Ground conditions and site topography
Ground conditions and site topography will help you to decide where to position any temporary demountable structures required like stages and seating, plus the size and position of any signage.
Find out what the load-bearing capacity of the floor / ground is for any intended structure and what the ground conditions are likely to be at any structural anchoring points.
Find out how the site copes with extreme weather like flooding, as this may affect your site design and even the time of year you hold the event.
Don't create pinch points where channelling the public could lead to dangerous overcrowding during emergencies – extra space may be required around structures.
Find out what the prevailing wind direction is, what impact a windy spot may have on your ability to erect structures safely and whether you can design the site using the topography to reduce wind loading on them.
Find out more about temporary demountable structures
Access for vehicles and pedestrians onto and around the site
Consider safe access for vehicles and pedestrians onto and around the site. This includes onsite parking, camping and caravanning facilities, plus holding areas for plant and equipment and trade vehicles.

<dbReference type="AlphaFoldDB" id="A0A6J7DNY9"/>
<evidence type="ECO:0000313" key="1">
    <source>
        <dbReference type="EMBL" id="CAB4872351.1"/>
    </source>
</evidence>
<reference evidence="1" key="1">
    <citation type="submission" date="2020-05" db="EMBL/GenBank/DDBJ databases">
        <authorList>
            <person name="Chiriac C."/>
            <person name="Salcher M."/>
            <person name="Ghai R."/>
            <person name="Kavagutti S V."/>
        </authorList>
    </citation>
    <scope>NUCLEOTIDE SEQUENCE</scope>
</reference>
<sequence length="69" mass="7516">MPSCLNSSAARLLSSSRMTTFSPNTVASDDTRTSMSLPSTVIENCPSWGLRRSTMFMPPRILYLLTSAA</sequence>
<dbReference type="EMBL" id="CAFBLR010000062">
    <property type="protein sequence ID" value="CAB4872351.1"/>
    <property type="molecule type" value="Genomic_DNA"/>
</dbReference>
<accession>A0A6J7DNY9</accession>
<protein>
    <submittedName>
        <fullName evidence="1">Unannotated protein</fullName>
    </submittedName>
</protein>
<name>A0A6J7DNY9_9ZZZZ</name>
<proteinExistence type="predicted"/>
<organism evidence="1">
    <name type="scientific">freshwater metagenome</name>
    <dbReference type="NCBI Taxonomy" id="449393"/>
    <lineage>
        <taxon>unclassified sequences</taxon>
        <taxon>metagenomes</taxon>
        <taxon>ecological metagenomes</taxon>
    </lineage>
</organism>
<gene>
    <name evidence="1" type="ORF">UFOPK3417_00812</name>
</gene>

Infrastructure and local amenities
Assess the site's proximity to a hospital, fire station, public transport links, parking, major roads, local services and facilities. This information will influence the type and scale of any additional provisions and services you may need to provide.
If you need to bury temporary services or drive stakes into the ground to support structures like marquees and tents consider the hazards from underground services.
Find out more
- Avoiding danger from underground services
- Safe use and handling of flammable liquids
- Electrical safety
Where necessary, check the site for the presence of animal droppings, which may expose campers and others to health and safety risks such as E.coli infection.
Find out more
E.Coli 0157 Recreational use of animal pasture
Checklist – on venue suitability
Ask yourself if you have considered the following:
- Venue capacity for your audience and staff?
- Emergency exits and routes?
- Any hazards posed by existing features or structures on site?
- Ground conditions and site topography?
- How vehicles and pedestrians will safely access and move around the site?
- Proximity of local amenities?
- Any hazards posed by permanent or temporary underground services or temporary structures?
- Any relevant health risks arising from animals?
Drawing up venue/site design plans
Once the basic outline of the site has been determined, you should draft a site plan for the location of provisions and facilities, including temporary structures.
Site plans should be regularly updated as new information is obtained.
Once all requirements are finalised, draw up a final site plan.
The aim should be to produce a referenced plan, clearly indicating where the structures, facilities, fencing lines, entrances and exits etc will be.
The venue / site plan will assist you and your contractors during construction of the site. It will also be useful for services operating during the event, eg stewards.